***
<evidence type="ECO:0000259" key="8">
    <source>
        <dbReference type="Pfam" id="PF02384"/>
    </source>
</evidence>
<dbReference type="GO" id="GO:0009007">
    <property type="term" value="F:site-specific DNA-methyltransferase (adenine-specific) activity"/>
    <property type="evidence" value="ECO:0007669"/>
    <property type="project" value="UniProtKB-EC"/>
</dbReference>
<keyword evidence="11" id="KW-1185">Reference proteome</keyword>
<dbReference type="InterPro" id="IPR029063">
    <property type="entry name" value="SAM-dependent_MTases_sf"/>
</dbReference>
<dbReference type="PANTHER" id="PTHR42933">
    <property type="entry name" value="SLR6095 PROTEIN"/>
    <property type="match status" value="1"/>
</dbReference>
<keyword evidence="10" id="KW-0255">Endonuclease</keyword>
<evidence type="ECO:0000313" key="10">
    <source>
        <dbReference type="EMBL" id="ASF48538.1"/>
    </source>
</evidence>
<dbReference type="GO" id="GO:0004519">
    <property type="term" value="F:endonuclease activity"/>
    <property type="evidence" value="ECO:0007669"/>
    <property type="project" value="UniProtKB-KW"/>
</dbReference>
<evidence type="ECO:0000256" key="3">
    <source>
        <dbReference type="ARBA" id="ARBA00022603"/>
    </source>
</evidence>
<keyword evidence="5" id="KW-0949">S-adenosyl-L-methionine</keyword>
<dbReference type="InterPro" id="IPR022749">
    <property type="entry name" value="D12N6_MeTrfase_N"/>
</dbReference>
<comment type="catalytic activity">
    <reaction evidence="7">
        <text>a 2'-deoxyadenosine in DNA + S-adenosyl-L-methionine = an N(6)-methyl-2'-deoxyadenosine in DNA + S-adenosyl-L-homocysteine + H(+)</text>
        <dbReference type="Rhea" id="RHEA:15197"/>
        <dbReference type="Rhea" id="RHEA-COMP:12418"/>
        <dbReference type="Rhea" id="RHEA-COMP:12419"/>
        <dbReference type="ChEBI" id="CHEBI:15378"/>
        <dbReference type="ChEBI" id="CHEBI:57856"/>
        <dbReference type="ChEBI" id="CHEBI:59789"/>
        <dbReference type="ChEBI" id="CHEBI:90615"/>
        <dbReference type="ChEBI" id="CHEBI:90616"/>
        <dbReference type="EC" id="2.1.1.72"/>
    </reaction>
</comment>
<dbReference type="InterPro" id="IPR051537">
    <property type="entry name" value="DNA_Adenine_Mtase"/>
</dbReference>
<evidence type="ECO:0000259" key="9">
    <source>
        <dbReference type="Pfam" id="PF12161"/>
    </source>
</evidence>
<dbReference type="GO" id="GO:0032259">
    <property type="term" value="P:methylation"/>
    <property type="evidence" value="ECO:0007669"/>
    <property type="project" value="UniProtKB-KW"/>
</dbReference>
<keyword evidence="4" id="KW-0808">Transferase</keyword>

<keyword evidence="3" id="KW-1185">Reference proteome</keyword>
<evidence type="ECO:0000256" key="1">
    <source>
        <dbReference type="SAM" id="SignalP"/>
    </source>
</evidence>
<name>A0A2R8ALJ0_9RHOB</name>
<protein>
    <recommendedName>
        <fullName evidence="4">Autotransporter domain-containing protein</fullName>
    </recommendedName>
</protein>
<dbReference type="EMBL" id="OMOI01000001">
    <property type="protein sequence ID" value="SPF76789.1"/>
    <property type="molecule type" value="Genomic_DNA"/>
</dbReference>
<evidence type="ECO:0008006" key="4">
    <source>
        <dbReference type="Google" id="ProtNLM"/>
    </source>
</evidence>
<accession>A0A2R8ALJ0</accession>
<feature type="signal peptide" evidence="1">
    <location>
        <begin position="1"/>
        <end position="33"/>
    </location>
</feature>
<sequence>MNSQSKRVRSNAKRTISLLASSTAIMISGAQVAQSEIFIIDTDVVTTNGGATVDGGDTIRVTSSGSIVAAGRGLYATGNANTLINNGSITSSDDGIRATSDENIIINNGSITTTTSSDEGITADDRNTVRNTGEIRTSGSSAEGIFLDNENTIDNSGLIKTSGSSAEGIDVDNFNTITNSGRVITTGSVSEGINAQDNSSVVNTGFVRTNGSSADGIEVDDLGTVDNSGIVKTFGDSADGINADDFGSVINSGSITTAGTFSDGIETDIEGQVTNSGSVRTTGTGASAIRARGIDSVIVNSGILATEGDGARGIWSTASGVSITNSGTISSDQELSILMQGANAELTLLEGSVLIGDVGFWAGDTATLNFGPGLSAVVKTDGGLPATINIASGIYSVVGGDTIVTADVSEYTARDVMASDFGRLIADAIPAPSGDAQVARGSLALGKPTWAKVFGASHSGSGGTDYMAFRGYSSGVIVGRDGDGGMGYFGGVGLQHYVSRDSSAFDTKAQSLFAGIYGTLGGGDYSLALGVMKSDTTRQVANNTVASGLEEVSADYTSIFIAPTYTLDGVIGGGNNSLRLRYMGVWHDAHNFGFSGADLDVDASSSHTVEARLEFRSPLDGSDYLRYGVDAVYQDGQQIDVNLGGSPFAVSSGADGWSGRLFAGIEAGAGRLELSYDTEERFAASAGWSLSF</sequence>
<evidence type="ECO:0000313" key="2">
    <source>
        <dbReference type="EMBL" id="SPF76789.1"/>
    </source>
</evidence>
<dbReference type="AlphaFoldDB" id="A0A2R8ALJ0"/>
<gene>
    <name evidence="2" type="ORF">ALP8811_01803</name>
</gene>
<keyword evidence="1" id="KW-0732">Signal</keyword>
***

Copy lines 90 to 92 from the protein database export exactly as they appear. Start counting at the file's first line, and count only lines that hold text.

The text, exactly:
    <location>
        <begin position="1"/>
        <end position="33"/>